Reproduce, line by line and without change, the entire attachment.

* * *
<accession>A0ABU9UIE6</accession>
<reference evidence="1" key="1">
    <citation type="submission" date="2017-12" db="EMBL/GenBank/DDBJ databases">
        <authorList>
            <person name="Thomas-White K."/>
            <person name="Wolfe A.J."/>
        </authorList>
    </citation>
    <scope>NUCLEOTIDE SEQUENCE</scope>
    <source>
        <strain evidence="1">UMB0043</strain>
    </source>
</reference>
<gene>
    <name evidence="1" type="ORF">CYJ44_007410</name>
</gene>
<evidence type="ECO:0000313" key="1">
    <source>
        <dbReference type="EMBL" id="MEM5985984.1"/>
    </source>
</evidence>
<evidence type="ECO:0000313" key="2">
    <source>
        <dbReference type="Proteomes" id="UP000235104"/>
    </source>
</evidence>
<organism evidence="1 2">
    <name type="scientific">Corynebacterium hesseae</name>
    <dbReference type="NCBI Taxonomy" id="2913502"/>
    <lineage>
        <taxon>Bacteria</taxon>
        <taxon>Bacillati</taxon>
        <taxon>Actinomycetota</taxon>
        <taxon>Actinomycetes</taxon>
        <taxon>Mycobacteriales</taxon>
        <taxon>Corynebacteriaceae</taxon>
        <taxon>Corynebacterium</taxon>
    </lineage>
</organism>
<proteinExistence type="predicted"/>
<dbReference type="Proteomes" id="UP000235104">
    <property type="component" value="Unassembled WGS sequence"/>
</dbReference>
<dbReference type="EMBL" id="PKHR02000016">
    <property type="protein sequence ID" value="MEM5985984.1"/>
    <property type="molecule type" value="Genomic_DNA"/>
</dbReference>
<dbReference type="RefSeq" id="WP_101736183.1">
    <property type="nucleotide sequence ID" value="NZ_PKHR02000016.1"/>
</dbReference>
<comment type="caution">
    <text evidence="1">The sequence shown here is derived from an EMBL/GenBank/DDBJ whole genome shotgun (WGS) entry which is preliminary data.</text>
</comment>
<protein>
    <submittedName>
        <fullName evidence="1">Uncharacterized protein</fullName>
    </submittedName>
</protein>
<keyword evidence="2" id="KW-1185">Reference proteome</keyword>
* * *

<accession>A0ABU9UIE6</accession>
<reference evidence="1" key="1">
    <citation type="submission" date="2017-12" db="EMBL/GenBank/DDBJ databases">
        <authorList>
            <person name="Thomas-White K."/>
            <person name="Wolfe A.J."/>
        </authorList>
    </citation>
    <scope>NUCLEOTIDE SEQUENCE</scope>
    <source>
        <strain evidence="1">UMB0043</strain>
    </source>
</reference>
<gene>
    <name evidence="1" type="ORF">CYJ44_007410</name>
</gene>
<evidence type="ECO:0000313" key="1">
    <source>
        <dbReference type="EMBL" id="MEM5985984.1"/>
    </source>
</evidence>
<evidence type="ECO:0000313" key="2">
    <source>
        <dbReference type="Proteomes" id="UP000235104"/>
    </source>
</evidence>
<organism evidence="1 2">
    <name type="scientific">Corynebacterium hesseae</name>
    <dbReference type="NCBI Taxonomy" id="2913502"/>
    <lineage>
        <taxon>Bacteria</taxon>
        <taxon>Bacillati</taxon>
        <taxon>Actinomycetota</taxon>
        <taxon>Actinomycetes</taxon>
        <taxon>Mycobacteriales</taxon>
        <taxon>Corynebacteriaceae</taxon>
        <taxon>Corynebacterium</taxon>
    </lineage>
</organism>
<proteinExistence type="predicted"/>
<dbReference type="Proteomes" id="UP000235104">
    <property type="component" value="Unassembled WGS sequence"/>
</dbReference>
<dbReference type="EMBL" id="PKHR02000016">
    <property type="protein sequence ID" value="MEM5985984.1"/>
    <property type="molecule type" value="Genomic_DNA"/>
</dbReference>
<dbReference type="RefSeq" id="WP_101736183.1">
    <property type="nucleotide sequence ID" value="NZ_PKHR02000016.1"/>
</dbReference>
<comment type="caution">
    <text evidence="1">The sequence shown here is derived from an EMBL/GenBank/DDBJ whole genome shotgun (WGS) entry which is preliminary data.</text>
</comment>
<protein>
    <submittedName>
        <fullName evidence="1">Uncharacterized protein</fullName>
    </submittedName>
</protein>
<keyword evidence="2" id="KW-1185">Reference proteome</keyword>